undyne

Muffet is a spider that attacks the player because she needs money to help other spiders. They sell baked goods at some places in the game but apparently the money is not enough. The spiders also seem to like dancing. During the fight, you're constantly being told that they are clapping or making a synchronized dance with Muffet.

Being a spider in a video-game, it's expected that she traps you in a web to limit your movement, right? Also, considering how the spiders seem to like music, it would be fitting to have a web formed by horizontal lines, like sheet music, right?

Well, that's what she does:

muffet

She also attacks the player with croissants and donut since she bakes and sells those. The player can bribe Muffet to have an easier fight and the battle ends instantly if an item bought from the spiders along the game is consumed. After all, she's only interested in money to help the spiders and hurting a costumer could be bad for business.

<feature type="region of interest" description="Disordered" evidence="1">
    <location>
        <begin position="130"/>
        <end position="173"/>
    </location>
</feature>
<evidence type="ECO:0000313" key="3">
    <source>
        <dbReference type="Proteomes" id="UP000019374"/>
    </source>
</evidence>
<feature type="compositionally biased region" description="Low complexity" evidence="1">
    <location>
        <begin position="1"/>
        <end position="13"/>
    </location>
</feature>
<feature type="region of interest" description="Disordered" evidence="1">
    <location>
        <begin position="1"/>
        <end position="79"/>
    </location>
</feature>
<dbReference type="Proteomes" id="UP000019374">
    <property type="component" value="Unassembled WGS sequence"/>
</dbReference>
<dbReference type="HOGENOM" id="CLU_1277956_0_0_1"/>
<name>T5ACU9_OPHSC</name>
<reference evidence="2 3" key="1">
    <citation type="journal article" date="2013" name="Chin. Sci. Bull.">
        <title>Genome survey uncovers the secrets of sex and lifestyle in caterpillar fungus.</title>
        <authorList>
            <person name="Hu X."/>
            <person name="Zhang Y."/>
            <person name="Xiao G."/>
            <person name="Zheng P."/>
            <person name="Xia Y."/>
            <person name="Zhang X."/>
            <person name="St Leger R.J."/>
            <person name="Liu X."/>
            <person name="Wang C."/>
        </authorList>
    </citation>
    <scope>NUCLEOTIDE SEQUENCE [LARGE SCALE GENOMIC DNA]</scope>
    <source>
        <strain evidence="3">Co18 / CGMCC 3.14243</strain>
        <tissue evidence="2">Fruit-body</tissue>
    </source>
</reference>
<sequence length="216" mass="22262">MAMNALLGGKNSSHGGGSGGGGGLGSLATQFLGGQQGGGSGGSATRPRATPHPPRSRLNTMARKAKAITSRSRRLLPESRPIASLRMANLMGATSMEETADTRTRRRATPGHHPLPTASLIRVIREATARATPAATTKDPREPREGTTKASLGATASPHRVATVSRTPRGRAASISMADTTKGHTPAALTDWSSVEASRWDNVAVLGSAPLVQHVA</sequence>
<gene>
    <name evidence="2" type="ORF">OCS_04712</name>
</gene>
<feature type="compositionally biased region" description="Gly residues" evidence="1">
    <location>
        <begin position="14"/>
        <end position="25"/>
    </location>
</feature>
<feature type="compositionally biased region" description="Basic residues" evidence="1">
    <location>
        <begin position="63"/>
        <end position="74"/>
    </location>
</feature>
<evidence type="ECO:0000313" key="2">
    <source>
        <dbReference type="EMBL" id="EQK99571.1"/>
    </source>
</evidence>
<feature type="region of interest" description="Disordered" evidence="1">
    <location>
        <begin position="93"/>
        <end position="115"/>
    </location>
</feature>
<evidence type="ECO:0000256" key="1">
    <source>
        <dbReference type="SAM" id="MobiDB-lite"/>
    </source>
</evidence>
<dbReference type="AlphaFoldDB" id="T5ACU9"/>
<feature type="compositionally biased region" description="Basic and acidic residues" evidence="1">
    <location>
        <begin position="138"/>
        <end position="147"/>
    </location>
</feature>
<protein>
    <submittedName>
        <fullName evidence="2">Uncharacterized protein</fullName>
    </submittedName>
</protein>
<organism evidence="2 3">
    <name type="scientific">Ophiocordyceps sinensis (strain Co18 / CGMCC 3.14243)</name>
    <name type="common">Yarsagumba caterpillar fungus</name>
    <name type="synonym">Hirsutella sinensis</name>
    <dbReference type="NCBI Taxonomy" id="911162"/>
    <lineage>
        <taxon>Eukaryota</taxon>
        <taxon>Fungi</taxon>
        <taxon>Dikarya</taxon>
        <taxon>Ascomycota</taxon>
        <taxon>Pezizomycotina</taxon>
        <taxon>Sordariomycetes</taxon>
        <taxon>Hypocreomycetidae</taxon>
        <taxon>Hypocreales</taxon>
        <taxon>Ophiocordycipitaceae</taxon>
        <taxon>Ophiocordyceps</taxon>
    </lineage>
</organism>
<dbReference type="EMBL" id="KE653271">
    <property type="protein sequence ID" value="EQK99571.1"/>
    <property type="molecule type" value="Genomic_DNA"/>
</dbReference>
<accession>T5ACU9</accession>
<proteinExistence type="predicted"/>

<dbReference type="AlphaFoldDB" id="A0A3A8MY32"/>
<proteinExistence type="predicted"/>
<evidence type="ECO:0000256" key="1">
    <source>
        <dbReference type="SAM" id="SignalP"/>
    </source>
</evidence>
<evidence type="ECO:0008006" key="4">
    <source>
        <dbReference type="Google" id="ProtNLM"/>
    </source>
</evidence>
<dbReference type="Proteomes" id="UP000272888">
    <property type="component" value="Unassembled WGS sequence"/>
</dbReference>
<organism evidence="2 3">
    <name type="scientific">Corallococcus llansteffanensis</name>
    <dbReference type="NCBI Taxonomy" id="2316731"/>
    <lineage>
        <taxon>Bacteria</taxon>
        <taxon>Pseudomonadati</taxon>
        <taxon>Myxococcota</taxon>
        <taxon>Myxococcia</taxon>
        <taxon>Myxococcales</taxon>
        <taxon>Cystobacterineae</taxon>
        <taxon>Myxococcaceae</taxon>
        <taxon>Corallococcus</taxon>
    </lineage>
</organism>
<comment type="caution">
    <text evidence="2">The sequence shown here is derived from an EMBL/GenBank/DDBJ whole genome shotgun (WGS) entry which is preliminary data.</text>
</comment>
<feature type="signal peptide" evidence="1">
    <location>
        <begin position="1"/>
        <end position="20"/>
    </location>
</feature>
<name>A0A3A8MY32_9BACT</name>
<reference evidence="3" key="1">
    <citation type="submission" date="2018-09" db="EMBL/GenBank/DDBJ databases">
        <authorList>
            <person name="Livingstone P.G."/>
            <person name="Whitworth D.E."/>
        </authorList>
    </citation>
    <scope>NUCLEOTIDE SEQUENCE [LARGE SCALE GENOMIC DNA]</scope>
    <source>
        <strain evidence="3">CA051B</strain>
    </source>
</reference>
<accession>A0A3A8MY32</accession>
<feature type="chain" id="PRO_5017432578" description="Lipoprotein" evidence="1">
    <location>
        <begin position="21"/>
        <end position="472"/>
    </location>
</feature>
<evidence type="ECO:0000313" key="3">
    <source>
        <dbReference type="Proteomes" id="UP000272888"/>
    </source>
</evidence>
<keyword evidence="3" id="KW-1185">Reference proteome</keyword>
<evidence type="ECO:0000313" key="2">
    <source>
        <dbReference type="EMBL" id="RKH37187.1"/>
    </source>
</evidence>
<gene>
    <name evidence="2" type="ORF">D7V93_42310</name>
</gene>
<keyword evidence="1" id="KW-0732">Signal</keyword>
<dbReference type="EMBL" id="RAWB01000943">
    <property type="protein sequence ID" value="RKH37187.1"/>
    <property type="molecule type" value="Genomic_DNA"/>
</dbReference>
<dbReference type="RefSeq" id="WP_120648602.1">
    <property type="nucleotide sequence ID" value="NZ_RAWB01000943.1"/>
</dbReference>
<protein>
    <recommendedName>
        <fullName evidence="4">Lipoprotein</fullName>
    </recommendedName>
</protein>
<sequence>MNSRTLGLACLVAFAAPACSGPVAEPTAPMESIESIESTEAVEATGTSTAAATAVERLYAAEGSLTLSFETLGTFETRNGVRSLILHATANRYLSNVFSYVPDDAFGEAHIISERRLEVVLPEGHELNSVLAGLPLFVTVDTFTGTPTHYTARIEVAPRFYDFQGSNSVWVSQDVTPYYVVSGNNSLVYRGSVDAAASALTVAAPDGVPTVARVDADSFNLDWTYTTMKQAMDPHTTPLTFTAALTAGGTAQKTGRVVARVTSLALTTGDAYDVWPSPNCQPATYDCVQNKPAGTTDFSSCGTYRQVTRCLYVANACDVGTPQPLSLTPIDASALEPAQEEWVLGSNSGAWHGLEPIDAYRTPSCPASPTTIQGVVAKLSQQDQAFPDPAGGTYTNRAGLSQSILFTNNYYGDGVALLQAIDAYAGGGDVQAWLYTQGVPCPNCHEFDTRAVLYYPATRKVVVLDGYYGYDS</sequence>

And finaly, Flowey, the weirdest fight in the game.

Flowey has an art style that is completely different from everything else in the game, it's realistic, scarry and full of colors. His theme song is also unique, some sort of chaotic dubstep that's far from the melodic chiptunes that we hear in the other characters themes. Along with the HAHAHAHA that closes the game, those elements are important to shock the player that certainly wasn't expecting any of that.

But his attacks are still consistent with the rest of the game. The player still has to dodge them and after some time each of the souls that he's carrying start to attack you. You can't attack Flowey directly, but you can interact with the souls when they attack you (and the game let’s you know that by making the souls attack with more standard white and green attacks). The idea here is that you have to convince the souls in a pacific way to help you fight Flowey. But whose souls are these?